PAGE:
Good manners matter! They help us show good character traits and understand boundaries so we can be respectful of others. To build good manners, our little learners often need a lot of practice at school to improve their social-emotional skills and interactions with others.
Moving beyond teaching please, thank you, and excuse me, we need solutions to help kids understand the virtues that make a great classroom environment, help us to be mindful of other people, and understand how to show kindness beyond just saying the words we have been taught.
We often hear adults tell kids, “You owe him an apology,” or, “Don’t forget to say thank you,” but how do we make those words matter intrinsically and help the values behind them stick? Some say learning manners should start at home, but if we’re honest, our students spend most of their daytime hours with us, and our classroom should feel like a comfortable, safe place where they can learn and practice positive social behaviors. Not to mention, many students don’t have an ideal home life to reinforce the importance of manners. Teaching and practicing manners in your classroom gives both you and your students an excellent opportunity to set the tone for a positive environment.
There are lots of simple, accessible, and developmentally appropriate ways to help teach manners in our primary classrooms. You’ll find a few ideas below to help inspire you to integrate them in your own unique way and encourage teammates and parents to do the same.
Great Books that Teach Children Manners
We LOVE a great read-aloud, and there are tons of children’s books out there that can help teach the value of manners, AND you can find creative ways to integrate them into your curriculum as well. Get students writing and practicing critical reading readiness skills like making predictions, connections, building prior understanding, and more.
Teaching about why manners are important and showing kids tangible positive and negative examples of manners, kindness, and other social skills through stories will help students connect the concepts back to themselves and teach children to manage their thoughts, words, and actions.
Whether you’re teaching manners and social skills to primary students in a private or public school setting or you want to make recommendations to a family looking to practice better manners at home, there is something out there for every environment. Here are just a handful of beloved titles that teach about manners and politeness:
It’s Hard to be 5 by Jamie Lee Curtis
Interrupting Chicken by Ezra Stein
What If Everybody Did That? By Ellen Javernick
May I Please Have a Cookie? by Jennifer E Morris
My Mouth is a Volcano by Julia Cook
Kindness is my Superpower: A children’s Book about Empathy, Kindness, and Compassion by Alicia Ortego
Links to more information to share or adapt for your students
Teaching children about manners helps to strengthen their relationships, teaches them empathy for others, and impacts how others respond to them. Even for English-language learners or students from various cultures and backgrounds, teaching and modeling how to be polite and encouraging polite interaction brings positive light and connection into students’ conversations, especially in ice-breaking moments!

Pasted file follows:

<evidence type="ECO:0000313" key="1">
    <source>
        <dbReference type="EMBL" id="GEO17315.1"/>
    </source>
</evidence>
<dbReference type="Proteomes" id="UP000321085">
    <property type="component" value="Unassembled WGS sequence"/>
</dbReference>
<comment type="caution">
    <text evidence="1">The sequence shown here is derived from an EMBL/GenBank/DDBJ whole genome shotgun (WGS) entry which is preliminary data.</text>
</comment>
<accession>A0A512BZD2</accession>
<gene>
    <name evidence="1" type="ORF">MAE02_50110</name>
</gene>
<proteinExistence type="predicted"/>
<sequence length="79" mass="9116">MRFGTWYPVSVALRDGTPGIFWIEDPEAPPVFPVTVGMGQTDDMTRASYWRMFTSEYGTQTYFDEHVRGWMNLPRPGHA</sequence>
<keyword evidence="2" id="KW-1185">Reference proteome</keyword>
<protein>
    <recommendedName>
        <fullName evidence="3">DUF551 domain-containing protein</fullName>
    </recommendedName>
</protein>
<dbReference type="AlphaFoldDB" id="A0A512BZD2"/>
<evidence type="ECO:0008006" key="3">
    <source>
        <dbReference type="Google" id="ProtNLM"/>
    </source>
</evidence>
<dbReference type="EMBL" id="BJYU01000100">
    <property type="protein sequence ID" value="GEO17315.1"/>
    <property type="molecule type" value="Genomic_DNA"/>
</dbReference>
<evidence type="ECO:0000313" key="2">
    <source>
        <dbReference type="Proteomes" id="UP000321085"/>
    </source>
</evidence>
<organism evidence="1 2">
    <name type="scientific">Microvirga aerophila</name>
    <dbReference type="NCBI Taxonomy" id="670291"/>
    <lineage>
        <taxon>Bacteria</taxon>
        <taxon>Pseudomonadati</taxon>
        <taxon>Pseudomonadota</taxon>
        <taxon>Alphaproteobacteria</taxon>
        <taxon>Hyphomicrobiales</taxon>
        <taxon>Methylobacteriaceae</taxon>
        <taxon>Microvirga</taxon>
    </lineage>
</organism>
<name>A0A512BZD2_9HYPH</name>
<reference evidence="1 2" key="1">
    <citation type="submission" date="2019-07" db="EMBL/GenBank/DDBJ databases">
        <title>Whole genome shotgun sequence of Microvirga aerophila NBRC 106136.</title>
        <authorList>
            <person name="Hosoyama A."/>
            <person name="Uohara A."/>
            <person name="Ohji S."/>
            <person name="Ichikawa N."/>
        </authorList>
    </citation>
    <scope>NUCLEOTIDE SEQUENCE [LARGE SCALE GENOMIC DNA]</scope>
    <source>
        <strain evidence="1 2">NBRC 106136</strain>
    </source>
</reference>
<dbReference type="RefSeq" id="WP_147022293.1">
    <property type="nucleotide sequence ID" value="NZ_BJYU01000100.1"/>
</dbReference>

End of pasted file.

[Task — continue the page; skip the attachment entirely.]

If you are looking for more resources about teaching children manners for yourself, student families, colleagues, and community members, below are some additional links for support.
Synopsis: Good manners teach children to respect others, as well as bring them opportunities and appreciation from others that will benefit them in the future.
Synopsis: Typically, between the age of 5-7, children will be learning to process emotions like gratitude and thoughtfulness, such as the joy of picking and then giving a gift for a friend’s birthday. It’s also a time when they begin honoring other people’s feelings, like including younger ones in activities.
Synopsis: This parent’s guide shows how to support good manners in children. It covers all stages of childhood and outlines how to guide young children to interact appropriately with other people and develop their listening skills and sense of morals.
Synopsis: Our behavior and values as parents directly impact how our children treat others. Our children need to begin learning manners as soon as they can understand, as early as a few months, and then move on to more advanced, age-appropriate concepts as they get older.
Ready, Set, Shine!!
I hope you’re energized and ready to put some of these resources and ideas into practice with your students this year. You can check out my related blog posts here for more tips on supporting social-emotional development with primary students to create an ideal learning environment. And make sure you have joined the Facebook group where primary educators can share and learn great ideas and tips to help all students shine!